Translating the Harry Potter books into Dutch. It must have been a Herculean task.
I think you have to be some kind of wizard yourself in order to pull it off. Not only do you have to come up with clever and funny word play for objects, potions, spells and names in your own language, but you have to do it under pressure.
After all, children all around the world want to have the opportunity to read the books on the day they come out, and with million dollar contracts hanging in the balance, none of the cogs in the wheel can afford to miss any deadlines.
It must have been both a blessing and a curse for Wiebe Buddingh, the son of a famous Dutch poet. I’ll never know whether I could have pulled off translating the Potter books, nor if I would have wanted to.
In any case, I got a small taste of what the scope of the project must have been like, when Jess from Asmodee came to me with a new board game translation assignment: Harry Potter: a Year at Hogwarts.
Despite its somewhat misleading title, the game spans the entire Potterverse, and draws on content found not only in the seven books, but also in the eight movies, and even in an obscure collectible card game.
I even had to come up with some never before translated terminology!
But more on that in a moment.
I knew from the get-go that I had my work cut out for me. The game’s translation consisted of just over 16,000 words. That’s about four or five times the size of an average rulebook. It became pretty clear to me early on that in order to get this game localized, I had to think outside the box (no pun intended).
Here are the four main strategies I used to perform my research and make sure every last letter of this game was translated meticulously.
Step 1: Watching the movies again
So, during the first Covid-19 lockdown, I locked myself in my room and binge-watched all eight of those bad boys.
Sometimes the life of a game translator can be glamorous!
Step 2: Wikipedia
Trying to find translations for books like Magical Water Plants of the Mediterranean by Hadrian Whittle or potions like the Antidote to Uncommon Charms was a lost cause.
I needed to dig deeper.
Step 3: Harry Potter Fandom
The website of Harry Potter Fandom is a treasure trove of information. It even lists which books and/or movies reference the term you’re looking for.
Even if you’re not a translator, it’s totally worth it to spend an hour of your day browsing through the different sections and reading up on all the details that make this universe so lush and lavish.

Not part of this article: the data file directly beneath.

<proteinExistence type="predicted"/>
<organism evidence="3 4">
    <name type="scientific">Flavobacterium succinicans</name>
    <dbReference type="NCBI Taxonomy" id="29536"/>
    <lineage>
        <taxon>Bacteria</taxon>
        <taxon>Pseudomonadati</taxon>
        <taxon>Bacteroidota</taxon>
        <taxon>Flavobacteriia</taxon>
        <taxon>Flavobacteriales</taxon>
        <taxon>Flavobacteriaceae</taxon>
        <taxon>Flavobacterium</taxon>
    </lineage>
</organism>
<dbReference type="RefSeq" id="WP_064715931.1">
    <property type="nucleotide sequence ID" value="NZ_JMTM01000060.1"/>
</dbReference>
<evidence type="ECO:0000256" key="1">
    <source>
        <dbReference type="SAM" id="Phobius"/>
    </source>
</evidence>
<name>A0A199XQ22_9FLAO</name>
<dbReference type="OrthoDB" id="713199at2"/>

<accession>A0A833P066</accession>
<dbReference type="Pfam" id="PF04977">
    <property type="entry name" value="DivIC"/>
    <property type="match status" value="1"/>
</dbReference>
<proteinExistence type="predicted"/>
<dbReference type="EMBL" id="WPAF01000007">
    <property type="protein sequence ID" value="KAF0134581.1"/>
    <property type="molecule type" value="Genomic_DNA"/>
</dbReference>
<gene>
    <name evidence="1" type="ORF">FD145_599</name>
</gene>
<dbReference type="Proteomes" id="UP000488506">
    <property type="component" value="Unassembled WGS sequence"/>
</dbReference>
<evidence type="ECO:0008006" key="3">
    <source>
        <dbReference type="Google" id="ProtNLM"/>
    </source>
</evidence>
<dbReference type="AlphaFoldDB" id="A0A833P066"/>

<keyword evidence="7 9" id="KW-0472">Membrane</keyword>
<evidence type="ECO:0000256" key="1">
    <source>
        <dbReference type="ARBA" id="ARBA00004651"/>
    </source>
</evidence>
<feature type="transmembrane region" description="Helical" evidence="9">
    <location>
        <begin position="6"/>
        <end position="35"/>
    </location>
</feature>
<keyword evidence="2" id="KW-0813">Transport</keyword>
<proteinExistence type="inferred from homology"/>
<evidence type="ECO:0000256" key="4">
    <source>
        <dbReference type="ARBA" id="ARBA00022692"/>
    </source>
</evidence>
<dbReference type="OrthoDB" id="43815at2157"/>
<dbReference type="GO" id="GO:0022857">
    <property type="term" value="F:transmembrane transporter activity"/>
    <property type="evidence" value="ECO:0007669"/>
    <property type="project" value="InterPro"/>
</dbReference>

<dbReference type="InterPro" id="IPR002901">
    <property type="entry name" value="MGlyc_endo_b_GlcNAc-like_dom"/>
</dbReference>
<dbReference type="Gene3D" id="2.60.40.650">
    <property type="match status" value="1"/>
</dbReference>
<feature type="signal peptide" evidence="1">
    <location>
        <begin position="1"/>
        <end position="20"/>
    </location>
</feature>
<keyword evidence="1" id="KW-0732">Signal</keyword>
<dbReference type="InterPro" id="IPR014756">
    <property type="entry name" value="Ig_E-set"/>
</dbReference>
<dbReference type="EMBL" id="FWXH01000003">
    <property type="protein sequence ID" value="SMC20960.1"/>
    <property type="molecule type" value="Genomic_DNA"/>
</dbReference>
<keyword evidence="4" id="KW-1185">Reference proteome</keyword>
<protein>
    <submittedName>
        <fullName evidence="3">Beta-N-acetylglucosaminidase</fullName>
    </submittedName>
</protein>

Step 4: Comparing the books
Luckily, the website would often reference the specific book that first mentioned the term I was searching for. It was time to resort to the books.
This is how I finally managed to find the translation for an obscure little shop in Diagon Alley called Gambol and Japes Wizarding Joke Shop (Dutch: Guichel en Slemp’s Magische Fopshop).
Its name occurs only a single time across all seven books: on page 45 of The Chamber of Secrets.
My Personal Contribution to the Potterverse
It was a lot harder than you might think. You can find many things on the internet, thanks to the efforts of Harry Potter’s enormous fanbase. But believe it or not: even the internet has its shortcomings. On a couple of occasions I even had to come up with my own translation!
For example, if you Google Spindle’s Lick ‘O’Rish Spiders, you’ll quickly find out this is a type of candy that was never referenced in any of the books, but instead was introduced in the deleted scenes of the Prisoner of Azkaban movie.
The same goes for a type of candy called Glacial Snow Flakes, which only appears in one scene in the movie, but never in any of the books.
So I baptized them Spindel’s Spindrop (literally: Spindle’s Spider Licorice) and Schotse Sneeuwvlokken (literally: Scottish Snow Flakes) respectively. I thought it would be nice to come up with an aliteration for both of these terms in Dutch.
I toyed with the idea of preserving the three-word structure (something like Plijster’s Pak-Me-Vast – literally: Pomfrey’s Grab-Me), but in the end decided that this wouldn’t make a whole lot of sense. In the end, I chose a more literal translation that clearly hints at what the potion does: Plijster’s Opkikkertje.
Tribute to the Unsung Heroes of Translation
It took me about a week to complete, and by the end of it I felt like I could officially call myself an expert in the Dutch Potterverse.
It also demonstrated to me that translators like Wiebe Buddingh, who localized the books in Dutch, deserve all the praise they can get.
They are unknown, unsung heroes, whose art is all too often taken for granted.